I’ve been surfing the web, looking for articles on creativity and aging. I found some that were truly wonderful, as well as a few unbearably dull essays produced by the academic worlds of psychology and sociology, and a lot of optimistic posts about the benefits of the arts for older minds. The post by a young medical blogger who worried about his already decaying 40-year old mind and body was an isolated one. “Creativity and aging” is a topic that fills how-to books and wins grants for programs. Art will give us a successful old age.
The growing popularity of the subject is due in part to a surge in the aging population. In 1999, the number of Americans over 65 totaled 34.5 million, or 12.7 percent of the population; by 2030 more than 70 million people or 28 percent will be 65 or older. Most dramatically, Americans 85 and older will more than triple by 2040 from 4.3 million to 19.4 million. By then there will be more older people than school-age children. This “silver tsunami” will produce a healthier, wealthier and better educated population of seniors.
Presumably, we will see, sooner than later, older adults who aren’t afraid to be “old.” But that won’t be an easy achievement. I received a comment yesterday from a very dear young friend of mine who congratulated me on my blog and assured me that my body might be old but my mind certainly wasn’t. He either isn’t reading this blog – which is very possible because it must seem antediluvian to someone his age – or he’s missed the whole point.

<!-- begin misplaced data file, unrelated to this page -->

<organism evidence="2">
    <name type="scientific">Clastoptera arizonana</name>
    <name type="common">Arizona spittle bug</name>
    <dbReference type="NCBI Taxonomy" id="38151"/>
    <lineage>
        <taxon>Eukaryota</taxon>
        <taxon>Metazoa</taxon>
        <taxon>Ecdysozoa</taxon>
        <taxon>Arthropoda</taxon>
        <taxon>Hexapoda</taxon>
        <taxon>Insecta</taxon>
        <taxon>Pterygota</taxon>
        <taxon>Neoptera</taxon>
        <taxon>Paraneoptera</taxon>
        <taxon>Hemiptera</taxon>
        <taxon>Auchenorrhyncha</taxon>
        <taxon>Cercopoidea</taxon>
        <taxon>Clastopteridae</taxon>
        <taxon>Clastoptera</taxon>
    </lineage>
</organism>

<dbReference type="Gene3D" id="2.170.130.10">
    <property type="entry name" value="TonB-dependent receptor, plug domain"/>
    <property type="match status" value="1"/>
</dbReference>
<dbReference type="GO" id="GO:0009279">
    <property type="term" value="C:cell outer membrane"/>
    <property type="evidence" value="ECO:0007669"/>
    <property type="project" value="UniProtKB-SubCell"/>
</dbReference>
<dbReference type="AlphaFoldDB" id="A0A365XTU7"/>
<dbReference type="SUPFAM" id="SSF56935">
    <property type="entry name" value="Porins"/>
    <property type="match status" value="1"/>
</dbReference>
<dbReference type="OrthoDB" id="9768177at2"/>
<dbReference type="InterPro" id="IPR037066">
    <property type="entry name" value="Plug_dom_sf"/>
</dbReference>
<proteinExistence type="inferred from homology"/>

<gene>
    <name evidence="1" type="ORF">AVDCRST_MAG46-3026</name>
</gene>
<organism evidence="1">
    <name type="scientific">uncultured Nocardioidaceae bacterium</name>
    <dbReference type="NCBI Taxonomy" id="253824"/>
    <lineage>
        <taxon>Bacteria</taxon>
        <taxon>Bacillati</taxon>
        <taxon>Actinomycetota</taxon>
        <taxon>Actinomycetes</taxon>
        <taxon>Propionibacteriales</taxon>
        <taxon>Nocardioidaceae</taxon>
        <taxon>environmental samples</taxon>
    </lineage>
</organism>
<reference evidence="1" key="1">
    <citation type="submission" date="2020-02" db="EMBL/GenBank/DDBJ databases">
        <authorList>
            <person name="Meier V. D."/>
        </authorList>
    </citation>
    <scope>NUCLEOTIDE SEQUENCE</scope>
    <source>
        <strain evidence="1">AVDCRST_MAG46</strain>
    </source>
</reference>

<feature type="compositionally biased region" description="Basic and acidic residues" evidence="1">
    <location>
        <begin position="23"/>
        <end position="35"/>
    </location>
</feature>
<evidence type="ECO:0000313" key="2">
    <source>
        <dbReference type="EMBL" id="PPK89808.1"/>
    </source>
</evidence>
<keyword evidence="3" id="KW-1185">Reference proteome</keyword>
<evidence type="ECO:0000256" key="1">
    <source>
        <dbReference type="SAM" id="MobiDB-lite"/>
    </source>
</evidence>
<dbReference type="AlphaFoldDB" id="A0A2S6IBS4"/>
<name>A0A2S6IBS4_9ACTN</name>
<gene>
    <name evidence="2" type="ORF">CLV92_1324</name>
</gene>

The point: I don’t want “old” to be a pejorative term anymore. I want to help turn it into a neutral, even complimentary description. Old is something most of us get to be, and it is filled with its own interests and challenges. It’s a good thing to be old and an artist.
Of course, it’s also good to be old and interested in braiding rugs, playing the piano, and writing memoirs. And yet, I have difficulty with all that how-to activity, partly because I don’t think the arts should be, or can be, about staying youthful and healthy. I think creativity is something that exists for its own sake, and it’s not always a blessing. Said May Wilson, “It’s a mixed blessing, this compulsion to make.” Making art can be hard, even punishing, labor. It can make some people impossibly eccentric, and less mentally healthy rather than more. The boozing writer isn’t entirely a cliché.
That doesn’t mean I don’t favor art classes for older adults. Art classes may very well be good for our hearts and our cardiovascular systems. But it bothers me that they may also be a new way to avoid accepting our old age; that creativity will become another panacea to keep us young. And it bothers me even more when art becomes one more means to that end, rather than the source of so much more – our values, our culture, the best of who we are.